Can do the hard stuff (the data science, data engineering, cloud DevOps, AI/ML modelling, or Python coding), though can’t necessarily explain those hard things to a general non-expert client or audience. This will work well with a tech-savvy client, which may be acceptable for data scientists, AI/ML specialists and data engineers, but may turn off a non-technical client.
- Talk the walk
Can communicate hard concepts, difficult engineering or science methods, and complex technologies in terms that non-experts can comprehend; incorporate into their decision-making processes; remember; and actively engage in conversation. Talking the walk requires you to bring your technical results back up to the level of communicating and summarizing the strategic or tactical value to stakeholders. This is essential for data analysts, data managers, data officers, data thought leaders, data journalists, and (of course) the data storytellers. Talking the walk is always a winning approach to data storytelling with all stakeholders.
Before I close with a data story, I present four quotes that underscore the power of storytelling, both in a data context and in a human context:
“People will forget what you said and what you did, but they will never forget how you made them feel.”
“No one ever made a decision because of a number. They need a story.”
Daniel Kahneman and Amos Tversky.
“Statistics use the analytical part of the brain whereas stories engage both the analytical part of the brain as well as the emotional part of the brain.”
Ellen Lingwall on the neuroscience behind data storytelling.
“Storytelling is the oldest form of teaching.”
An age-old adage.
Much as your corporate communications strategy should reach, inform, and inspire the broadest community of your business stakeholders (employees, management, customers, investors, market analysts, and even social influencers), so should your data storytelling, which can motivate positive value-producing actions by and for all those groups. Data storytelling may actually be a more valuable business workforce asset than all the data technology that supports it.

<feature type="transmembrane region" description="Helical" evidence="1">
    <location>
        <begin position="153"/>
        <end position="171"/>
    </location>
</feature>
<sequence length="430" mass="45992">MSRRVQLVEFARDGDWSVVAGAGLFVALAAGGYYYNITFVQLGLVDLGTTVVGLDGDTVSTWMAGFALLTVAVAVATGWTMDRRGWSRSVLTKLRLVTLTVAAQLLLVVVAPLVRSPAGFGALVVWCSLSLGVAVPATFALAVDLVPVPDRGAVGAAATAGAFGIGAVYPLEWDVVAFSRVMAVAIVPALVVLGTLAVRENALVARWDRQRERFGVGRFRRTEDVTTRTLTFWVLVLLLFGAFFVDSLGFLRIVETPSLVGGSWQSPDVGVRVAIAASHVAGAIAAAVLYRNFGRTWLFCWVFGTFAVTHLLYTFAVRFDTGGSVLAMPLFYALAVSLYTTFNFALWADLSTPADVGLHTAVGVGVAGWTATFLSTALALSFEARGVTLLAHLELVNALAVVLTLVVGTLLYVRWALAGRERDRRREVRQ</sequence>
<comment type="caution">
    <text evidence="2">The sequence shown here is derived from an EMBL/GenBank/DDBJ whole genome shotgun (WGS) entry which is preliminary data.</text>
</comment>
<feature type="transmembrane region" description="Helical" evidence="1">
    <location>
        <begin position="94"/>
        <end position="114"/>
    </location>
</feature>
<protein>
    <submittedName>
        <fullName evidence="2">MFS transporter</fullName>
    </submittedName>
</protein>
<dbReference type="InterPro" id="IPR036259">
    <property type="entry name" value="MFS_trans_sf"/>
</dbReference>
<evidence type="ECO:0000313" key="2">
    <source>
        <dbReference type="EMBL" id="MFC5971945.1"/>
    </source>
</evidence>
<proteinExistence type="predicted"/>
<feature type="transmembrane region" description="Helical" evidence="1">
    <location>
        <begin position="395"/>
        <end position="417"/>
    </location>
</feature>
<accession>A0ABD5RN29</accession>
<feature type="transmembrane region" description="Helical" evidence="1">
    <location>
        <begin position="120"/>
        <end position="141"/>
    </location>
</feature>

A true data story
I end with an example from FINSERV, an anonymized financial services firm managing more than one trillion dollars in long-term investment assets for customers. FINSERV sought to identify an actionable early warning signal in its customer transaction data to identify customers at risk of closing their account and moving their investments elsewhere.
FINSERV managers asked themselves: “Can we use data analytics to predict the churn in advance, and then take some customer care outreach action to prevent it?” They suspected that a precursor signal of customer churn might be something as simple as an increased frequency of customer visits to their online investment account. Such a sudden increase would be unusual for long-term retirement accounts. FINSERV hypothesized that an increased frequency might mean that the customer is comparison-shopping with another investment firm.
Consequently, FINSERV’s board authorized a $1m investment in an analytics experiment: a standard A/B test, which tested various thresholds for the number of online account accesses to determine the optimum point at which FINSERV would reach out to the customer with some “extra special” customer care. FINSERV would send those customers some “gentle” reminders about their investment options and new investment opportunities, plus pointers to their investment performance dashboard, some new investment calculators, and the updated investment FAQs. Some customers above the threshold of account accesses in the month received this customer care treatment (the “A” treatment group), and some customers did not (the “B” control group).
After one quarter the analytics team reported back to the board on the outcome from their $1m analytic experiment. Not only had the analytic strategy significantly reduced customer churn, thereby improving retention, the analytic actions had also saved the business over one billion dollars in customer value (a 100,000 percent ROI).
A simple algorithm (crossing a threshold) on some simple data (web clicks) had a profound outcome for the business, which could be simply explained and understood by everyone involved.